1. Used to say that sth is necessary or very important (sometimes involving a rule or a law): All visitors must report to reception. Cars must not park in front of the entrance (= it is not allowed). (Formal) I must ask you not to do that again. You mustn’t say things like that. I must go to the bank and get some money. I must admit (= I feel that I should admit) I was surprised it cost so little. (Especially BrE) Must you always question everything I say? (= it is annoying) ‘Do we have to finish this today?’ ‘Yes, you must.’
HELP NOTE: Note that the negative for the last example is ‘No, you don’t have to.’
2. Used to say that sth is likely or logical: You must be hungry after all that walking. He must have known (= surely he knew) what she wanted. I’m sorry she’s not here. She must have left already (= that must be the explanation).
3. (Especially BrE) used to recommend that sb do sth because you think it is a good idea: You simply must read this book. We must get together soon for lunch.
Must/ have (got) to/ must not/ don’t have to: Necessity and Obligation
Must and have (got) to: are used in the present to say that something is necessary or should be done. “Have to” is more common in NAmE, especially in speech: You must be home by 11 o’clock. I must wash the car tomorrow. I have to collect the children from school at 3 o’clock. Nurses have to wear a uniform.
In BrE there is a difference between them. Must is used to talk about what the speaker or listener wants, and have (got) to about rules, laws and other people’s wishes: I must finish this essay today. I’m going out tomorrow. I have to finish this essay today. We have to hand them in tomorrow.
There are no past or future forms of must. To talk about the past you use had to and has had to: I had to wait half an hour for a bus. “Will have to” is used to talk about the future, or have to if an arrangement has already been made: We’ll have to borrow the money we need. I have to go to the dentist tomorrow.
Questions with “have to” are formed using do: Do the children have to wear a uniform? In negative sentences both must not and don’t have to are used, but with different meanings. Must not is used to tell somebody not to do something: Passengers must not smoke until the signs have been switched off. The short form mustn’t is used especially in BrE: You mustn’t leave the gate open. “Don’t have to” is used when it is not necessary to do something: You don’t have to pay for the tickets in advance. She doesn’t have to work at weekends.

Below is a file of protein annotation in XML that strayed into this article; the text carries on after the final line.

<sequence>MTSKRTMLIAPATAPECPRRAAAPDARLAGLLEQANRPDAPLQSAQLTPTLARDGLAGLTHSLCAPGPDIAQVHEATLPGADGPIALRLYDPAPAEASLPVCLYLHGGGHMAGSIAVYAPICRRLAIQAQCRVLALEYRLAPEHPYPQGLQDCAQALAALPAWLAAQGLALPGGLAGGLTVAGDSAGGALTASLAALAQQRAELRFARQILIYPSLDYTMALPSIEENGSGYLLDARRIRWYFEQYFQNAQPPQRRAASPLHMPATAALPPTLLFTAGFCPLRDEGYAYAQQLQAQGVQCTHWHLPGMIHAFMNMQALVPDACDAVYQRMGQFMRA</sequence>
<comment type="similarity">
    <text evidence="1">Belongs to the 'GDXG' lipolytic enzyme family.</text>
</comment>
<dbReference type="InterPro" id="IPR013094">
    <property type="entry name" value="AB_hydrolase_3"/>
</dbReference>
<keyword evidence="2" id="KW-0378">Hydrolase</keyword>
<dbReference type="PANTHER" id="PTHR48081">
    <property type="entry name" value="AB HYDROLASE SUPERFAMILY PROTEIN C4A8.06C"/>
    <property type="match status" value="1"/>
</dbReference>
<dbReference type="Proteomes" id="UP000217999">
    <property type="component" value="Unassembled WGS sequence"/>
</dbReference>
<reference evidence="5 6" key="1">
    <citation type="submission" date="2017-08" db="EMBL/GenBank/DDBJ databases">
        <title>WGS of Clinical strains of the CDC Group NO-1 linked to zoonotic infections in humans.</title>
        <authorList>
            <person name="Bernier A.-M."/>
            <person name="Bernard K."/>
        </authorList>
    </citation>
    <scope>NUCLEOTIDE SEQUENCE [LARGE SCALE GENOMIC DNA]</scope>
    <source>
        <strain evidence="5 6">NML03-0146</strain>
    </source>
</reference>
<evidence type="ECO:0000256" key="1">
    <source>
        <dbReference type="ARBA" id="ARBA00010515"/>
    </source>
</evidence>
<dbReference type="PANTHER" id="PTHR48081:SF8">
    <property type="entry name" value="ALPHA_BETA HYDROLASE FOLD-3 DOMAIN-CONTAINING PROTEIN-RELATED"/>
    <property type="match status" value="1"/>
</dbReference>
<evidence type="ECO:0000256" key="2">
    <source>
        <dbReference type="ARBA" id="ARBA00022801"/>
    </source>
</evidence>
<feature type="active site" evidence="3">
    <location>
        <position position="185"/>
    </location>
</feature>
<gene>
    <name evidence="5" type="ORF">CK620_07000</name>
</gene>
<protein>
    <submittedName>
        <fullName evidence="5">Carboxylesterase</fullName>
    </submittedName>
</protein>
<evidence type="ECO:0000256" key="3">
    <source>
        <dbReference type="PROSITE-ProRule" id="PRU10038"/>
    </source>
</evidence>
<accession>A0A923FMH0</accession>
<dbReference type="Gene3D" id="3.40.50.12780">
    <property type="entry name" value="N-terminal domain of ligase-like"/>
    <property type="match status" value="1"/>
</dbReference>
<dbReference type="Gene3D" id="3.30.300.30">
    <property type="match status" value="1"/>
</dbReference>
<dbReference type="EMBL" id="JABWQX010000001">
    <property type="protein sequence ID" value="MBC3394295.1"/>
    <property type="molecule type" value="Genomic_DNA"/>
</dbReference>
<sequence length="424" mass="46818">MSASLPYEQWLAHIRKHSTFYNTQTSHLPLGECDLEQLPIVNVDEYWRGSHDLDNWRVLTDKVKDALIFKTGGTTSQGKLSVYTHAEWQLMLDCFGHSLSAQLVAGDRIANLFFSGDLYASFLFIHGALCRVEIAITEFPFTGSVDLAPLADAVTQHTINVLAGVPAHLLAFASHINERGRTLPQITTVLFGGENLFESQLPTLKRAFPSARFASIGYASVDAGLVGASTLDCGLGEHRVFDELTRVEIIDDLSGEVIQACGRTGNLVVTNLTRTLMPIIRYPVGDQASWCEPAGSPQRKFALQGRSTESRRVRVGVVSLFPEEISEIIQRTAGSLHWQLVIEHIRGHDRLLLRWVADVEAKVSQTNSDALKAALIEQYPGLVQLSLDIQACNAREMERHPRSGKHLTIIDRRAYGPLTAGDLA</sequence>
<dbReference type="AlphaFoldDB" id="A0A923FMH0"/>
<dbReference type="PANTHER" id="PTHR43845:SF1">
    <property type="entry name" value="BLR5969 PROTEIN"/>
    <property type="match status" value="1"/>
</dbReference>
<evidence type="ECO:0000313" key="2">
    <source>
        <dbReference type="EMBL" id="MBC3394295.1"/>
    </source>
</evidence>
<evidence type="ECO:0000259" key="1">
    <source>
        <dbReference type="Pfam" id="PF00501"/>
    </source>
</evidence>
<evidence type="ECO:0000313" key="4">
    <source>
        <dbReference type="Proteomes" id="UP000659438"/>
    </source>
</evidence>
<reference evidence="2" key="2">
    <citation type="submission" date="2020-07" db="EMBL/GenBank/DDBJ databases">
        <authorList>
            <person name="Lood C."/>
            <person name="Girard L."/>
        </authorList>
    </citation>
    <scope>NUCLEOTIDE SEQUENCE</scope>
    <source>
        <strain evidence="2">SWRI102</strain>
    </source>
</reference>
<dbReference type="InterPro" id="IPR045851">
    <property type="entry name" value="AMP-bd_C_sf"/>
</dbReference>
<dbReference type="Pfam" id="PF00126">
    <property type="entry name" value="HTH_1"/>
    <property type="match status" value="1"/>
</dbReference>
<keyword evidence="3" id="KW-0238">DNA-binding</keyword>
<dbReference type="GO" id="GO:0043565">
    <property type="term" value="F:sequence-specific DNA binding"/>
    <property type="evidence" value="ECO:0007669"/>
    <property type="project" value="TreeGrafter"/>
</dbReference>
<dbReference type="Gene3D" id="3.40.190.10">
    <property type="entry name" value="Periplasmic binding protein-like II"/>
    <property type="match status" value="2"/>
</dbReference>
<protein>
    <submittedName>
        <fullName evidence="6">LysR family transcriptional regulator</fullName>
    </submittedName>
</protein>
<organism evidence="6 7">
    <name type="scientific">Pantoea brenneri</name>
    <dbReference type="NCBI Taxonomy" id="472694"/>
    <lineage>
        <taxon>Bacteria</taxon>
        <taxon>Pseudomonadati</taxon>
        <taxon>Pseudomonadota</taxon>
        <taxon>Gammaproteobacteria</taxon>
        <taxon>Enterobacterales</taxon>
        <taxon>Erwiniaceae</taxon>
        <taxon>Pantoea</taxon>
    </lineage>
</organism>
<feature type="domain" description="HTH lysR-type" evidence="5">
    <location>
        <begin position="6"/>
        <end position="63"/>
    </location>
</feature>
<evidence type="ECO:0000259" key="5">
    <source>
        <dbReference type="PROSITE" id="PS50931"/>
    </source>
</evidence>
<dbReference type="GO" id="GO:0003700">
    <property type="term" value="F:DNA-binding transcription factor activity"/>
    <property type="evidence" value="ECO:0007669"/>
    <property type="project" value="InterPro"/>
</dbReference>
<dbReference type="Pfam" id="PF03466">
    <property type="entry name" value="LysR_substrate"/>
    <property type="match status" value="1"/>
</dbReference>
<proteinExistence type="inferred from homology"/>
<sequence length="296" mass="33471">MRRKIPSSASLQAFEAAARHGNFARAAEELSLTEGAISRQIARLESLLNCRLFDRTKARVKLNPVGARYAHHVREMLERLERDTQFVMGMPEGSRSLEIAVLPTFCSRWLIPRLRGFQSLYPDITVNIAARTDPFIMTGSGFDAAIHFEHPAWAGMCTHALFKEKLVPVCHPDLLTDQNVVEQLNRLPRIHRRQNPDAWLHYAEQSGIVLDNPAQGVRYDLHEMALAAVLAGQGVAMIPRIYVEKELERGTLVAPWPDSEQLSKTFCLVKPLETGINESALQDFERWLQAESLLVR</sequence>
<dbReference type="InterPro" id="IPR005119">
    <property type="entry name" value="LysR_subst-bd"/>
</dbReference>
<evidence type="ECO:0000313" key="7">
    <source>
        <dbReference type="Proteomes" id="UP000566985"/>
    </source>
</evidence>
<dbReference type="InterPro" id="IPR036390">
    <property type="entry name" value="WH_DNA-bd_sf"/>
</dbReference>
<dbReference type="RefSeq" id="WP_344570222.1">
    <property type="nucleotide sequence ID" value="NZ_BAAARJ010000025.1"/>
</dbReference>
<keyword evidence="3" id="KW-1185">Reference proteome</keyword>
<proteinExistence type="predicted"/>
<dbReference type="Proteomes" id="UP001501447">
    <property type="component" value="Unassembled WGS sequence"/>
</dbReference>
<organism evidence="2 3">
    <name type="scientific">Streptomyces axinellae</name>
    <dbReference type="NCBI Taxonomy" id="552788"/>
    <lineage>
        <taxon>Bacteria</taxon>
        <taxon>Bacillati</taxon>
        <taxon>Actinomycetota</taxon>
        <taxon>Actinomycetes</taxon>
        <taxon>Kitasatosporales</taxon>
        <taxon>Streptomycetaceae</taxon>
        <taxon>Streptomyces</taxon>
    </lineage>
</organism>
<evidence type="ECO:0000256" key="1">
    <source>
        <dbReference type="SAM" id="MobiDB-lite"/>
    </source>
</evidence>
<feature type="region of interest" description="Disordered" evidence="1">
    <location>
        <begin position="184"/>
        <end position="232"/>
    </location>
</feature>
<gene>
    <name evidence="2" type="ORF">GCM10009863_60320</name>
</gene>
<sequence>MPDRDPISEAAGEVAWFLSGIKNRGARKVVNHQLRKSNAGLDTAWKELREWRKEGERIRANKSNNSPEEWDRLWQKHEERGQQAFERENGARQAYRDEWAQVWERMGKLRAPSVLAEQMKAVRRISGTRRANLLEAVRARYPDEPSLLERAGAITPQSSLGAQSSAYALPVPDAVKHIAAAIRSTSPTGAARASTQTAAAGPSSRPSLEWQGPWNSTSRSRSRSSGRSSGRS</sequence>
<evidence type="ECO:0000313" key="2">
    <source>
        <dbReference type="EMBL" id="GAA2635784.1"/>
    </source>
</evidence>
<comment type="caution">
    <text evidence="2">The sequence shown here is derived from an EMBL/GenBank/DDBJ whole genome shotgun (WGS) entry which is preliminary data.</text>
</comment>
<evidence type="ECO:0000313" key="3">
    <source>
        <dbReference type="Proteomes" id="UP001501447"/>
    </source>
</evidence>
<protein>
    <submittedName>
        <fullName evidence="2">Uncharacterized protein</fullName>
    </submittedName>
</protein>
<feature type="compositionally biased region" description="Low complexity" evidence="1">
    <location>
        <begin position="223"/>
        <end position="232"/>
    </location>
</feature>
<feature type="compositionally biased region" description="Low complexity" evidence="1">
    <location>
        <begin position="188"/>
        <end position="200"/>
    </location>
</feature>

Both must and have to: are used to say that you are certain about something. “Have to” is the usual verb used in NAmE and this is becoming more frequent in BrE in this meaning: He has (got) to be the worst actor on TV! This must be the most boring party I’ve ever been to (BrE). If you are talking about the past, use must have: Your trip must have been fun!
1. (Not usually used in the progressive tenses) to be brave enough to do sth: She said it as loudly as she dared. He didn’t dare (to) say what he thought. They daren’t ask for any more money. (Literary) She dared not breathe a word of it to anybody. There was something, dare I say it, a little unusual about him.
2. To persuade sb to do sth dangerous, difficult or embarrassing so that they can show that they are not afraid: [vn] go on! Take it! I dare you. [Vn to INF] Some of the older boys had dared him to do it.
Don’t you dare! (Informal) used to tell sb strongly not to do sth: ‘I’ll tell her about it.’ ‘Don’t you dare?’ Don’t you dare say anything to anybody?
How dare you, etc.: Used to show that you are angry about sth that sb has done: How dare you talk to me like that? How dare she imply that I was lying?
I dare say (also I daresay especially in BrE): Used when you are saying that sth is probable: I dare say you know about it already.
Dare (sense 1) usually forms negatives and questions like an ordinary verb and is followed by an Infinitive with to. It is most common in the negative: I didn’t dare to ask. He won’t dare to break his promise. You told him? How did you dare? I hardly dared to hope she’d remember me. In positive sentences a phrase likes not be afraid is often used instead: She wasn’t afraid (= she dared) to tell him the truth.
It can also be used like a modal verb especially in present tense negative forms in BrE, and is followed by an Infinitive without to: I daren’t tell her the truth.
In spoken English, the forms of the ordinary verb are often used with an Infinitive without to: Don’t you dare tell her what I said! I didn’t dare look at him.